Key West Police Department

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Key West Police Department
Abbreviation KWPD
Key West Police.jpg
Patch of the Key West Police Department.
Agency overview
Legal personality Governmental: Government agency
Jurisdictional structure
Operations jurisdiction* City of Key West in the state of Florida, USA
Monroe County Florida Incorporated and Unincorporated areas Key West Highlighted.svg
Map of Key West Police Department's jurisdiction.
Size 7.4 square miles (19 km2)
Population 25,478 (2000)
General nature
Operational structure
Headquarters Key West, Florida
Agency executive Donald J. Lee, Jr, Chief of Police
Website
Key West Police
Footnotes
* Divisional agency: Division of the country, over which the agency has usual operational jurisdiction.

The Key West Police Department (KWPD) is a full-service law enforcement agency servicing a population of 25,031 and 6 square miles[1] within the municipality of Key West, Florida.

History[edit]

The Key West Police Department (KWPD), officially the City of Key West Police Department, was established in the early 1800s, having primary responsibilities in law enforcement and investigation within the City of Key West. The KWPD is one of the oldest police departments established in the United States.

The KWPD has a broad array of specialized services, including the Emergency Service Unit, K-9, harbor patrol, bomb squad and narcotics. As part of High Intensity Drug Trafficking Area (HIDTA) KWPD combats smuggling and performs anti-terrorism joint operations and investigations with The Monroe County Sheriffs Office, Joint Interagency Task Force (JIATF) and other local, state and federal agencies. According to the department, its mission is "Protecting Paradise."

Law enforcement within the city of Key West originated at the incorporation of the city in 1828 with a town Marshal. The jail was the brig of a ship docked at the city. By the turn of the century, in 1900 the KWPD had a complement of 13 sworn officers.[2] On April 23, 1982, the KWPD was the "official" police force of the Conch Republic.

In 1987, with the hiring of its first FBI Academy graduate as police chief, Key West began moving into a new and professional era, building credibility with other agencies and the public.

In 1991, community oriented policing was introduced.

Organization[edit]

The KWPD is divided into two bureaus:[3]

  • Operations Bureau
  • Administration Bureau

Controversy[edit]

In June 1984, the KWPD was declared a criminal Enterprise under the Federal RICO statutes after a lengthy United States Department of Justice investigation. Several high-ranking officers of KWPD, including Deputy Police Chief Raymond Cassamayor, were arrested on federal charges of running a protection racket for illegal cocaine smugglers.[4]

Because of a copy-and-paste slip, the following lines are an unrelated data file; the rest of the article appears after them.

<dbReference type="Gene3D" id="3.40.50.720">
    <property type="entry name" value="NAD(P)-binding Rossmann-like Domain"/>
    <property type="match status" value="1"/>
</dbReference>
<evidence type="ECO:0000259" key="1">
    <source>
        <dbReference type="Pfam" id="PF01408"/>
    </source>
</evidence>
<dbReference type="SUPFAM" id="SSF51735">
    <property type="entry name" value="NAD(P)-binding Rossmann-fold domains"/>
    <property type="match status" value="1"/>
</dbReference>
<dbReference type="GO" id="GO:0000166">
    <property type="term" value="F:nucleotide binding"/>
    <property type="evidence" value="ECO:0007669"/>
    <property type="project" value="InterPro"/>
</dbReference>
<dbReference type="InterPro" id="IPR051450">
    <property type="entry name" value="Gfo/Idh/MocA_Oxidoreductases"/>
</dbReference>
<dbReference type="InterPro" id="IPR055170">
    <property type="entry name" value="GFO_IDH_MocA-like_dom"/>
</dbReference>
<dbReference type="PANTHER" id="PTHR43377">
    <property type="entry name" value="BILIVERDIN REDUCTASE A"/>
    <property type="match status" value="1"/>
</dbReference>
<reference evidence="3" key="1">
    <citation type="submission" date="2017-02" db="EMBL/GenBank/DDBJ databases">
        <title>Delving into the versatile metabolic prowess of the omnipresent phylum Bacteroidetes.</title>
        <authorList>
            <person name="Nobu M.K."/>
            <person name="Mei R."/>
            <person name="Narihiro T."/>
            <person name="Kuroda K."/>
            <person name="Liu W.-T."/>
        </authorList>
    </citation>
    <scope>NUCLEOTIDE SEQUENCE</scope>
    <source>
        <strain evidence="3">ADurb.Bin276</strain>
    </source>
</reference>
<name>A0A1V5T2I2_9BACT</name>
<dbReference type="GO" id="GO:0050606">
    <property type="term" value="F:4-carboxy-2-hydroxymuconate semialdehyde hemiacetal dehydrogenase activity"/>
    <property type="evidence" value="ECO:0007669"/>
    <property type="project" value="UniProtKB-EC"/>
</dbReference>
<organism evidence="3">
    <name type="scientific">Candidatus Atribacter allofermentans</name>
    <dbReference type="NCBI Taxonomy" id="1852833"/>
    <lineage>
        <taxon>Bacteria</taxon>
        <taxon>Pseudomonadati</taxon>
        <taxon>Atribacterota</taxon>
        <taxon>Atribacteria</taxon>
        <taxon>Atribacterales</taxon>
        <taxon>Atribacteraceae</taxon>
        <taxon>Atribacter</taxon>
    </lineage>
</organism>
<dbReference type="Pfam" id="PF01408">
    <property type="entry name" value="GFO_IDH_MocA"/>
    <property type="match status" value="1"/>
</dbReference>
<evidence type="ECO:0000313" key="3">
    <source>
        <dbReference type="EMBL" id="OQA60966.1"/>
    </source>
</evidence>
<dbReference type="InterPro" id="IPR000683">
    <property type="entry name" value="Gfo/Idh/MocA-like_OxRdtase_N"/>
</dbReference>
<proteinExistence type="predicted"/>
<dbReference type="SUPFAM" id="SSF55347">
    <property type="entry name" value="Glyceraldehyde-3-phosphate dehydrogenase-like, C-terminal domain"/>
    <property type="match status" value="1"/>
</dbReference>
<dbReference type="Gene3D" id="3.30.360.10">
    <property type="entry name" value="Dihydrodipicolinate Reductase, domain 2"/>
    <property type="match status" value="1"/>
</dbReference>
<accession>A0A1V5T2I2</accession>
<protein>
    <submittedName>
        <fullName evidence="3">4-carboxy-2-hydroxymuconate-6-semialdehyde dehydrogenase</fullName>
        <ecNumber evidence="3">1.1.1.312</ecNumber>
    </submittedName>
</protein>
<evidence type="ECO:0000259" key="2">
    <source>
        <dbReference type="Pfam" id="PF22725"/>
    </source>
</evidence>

About 3:30am on April 16, 2011, a mixed-race couple with their infant son were enjoying the festivities on Duval St. when another passersby began to shout racial slurs and threats at them. The man upset by the racial slurs responded by attacking the name-callers. An officer arrived on the scene Tasered the man on his right shoulder, causing him to hit his head on the sidewalk, and fall into a coma.[5][6]

On Thanksgiving Day, November 28, 2013, a traffic stop and slow-speed chase resulted in the death of Charles Eimers. Thirteen police officers and the City of Key West are being sued in Federal Court for wrongful death by the Eimers Family. Charles Eimers, 61, was a retired autoworker who had just arrived in Key West to enjoy the island paradise, according to his family. According to official reports, Eimers's car was stopped when he was weaving in traffic. During the traffic stop, Eimers fled the scene, leading police on a low speed chase across the island. He then drove his car up onto a crowded beach within feet of a crowded restaurant. Officers surrounded and restrained Eimers. While restrained, he became unresponsive. Later a bystander's video resulted in the official reports being questioned by a local newspaper, with the video showing Eimers leaving his vehicle at gunpoint after driving on to a crowded beach, then collapsing. An unconscious and not breathing Eimers was later transported to the local hospital where he remained on life support for four days. His family ordered his removal from life support. The police chief called in the Florida Department of Law Enforcement (FDLE) to investigate the death in custody, which is standard procedure. The FDLE has not yet released the results of their investigation. The officers remain on active duty. [7][8][9][10][11][12][13]

See also[edit]


References[edit]

External links[edit]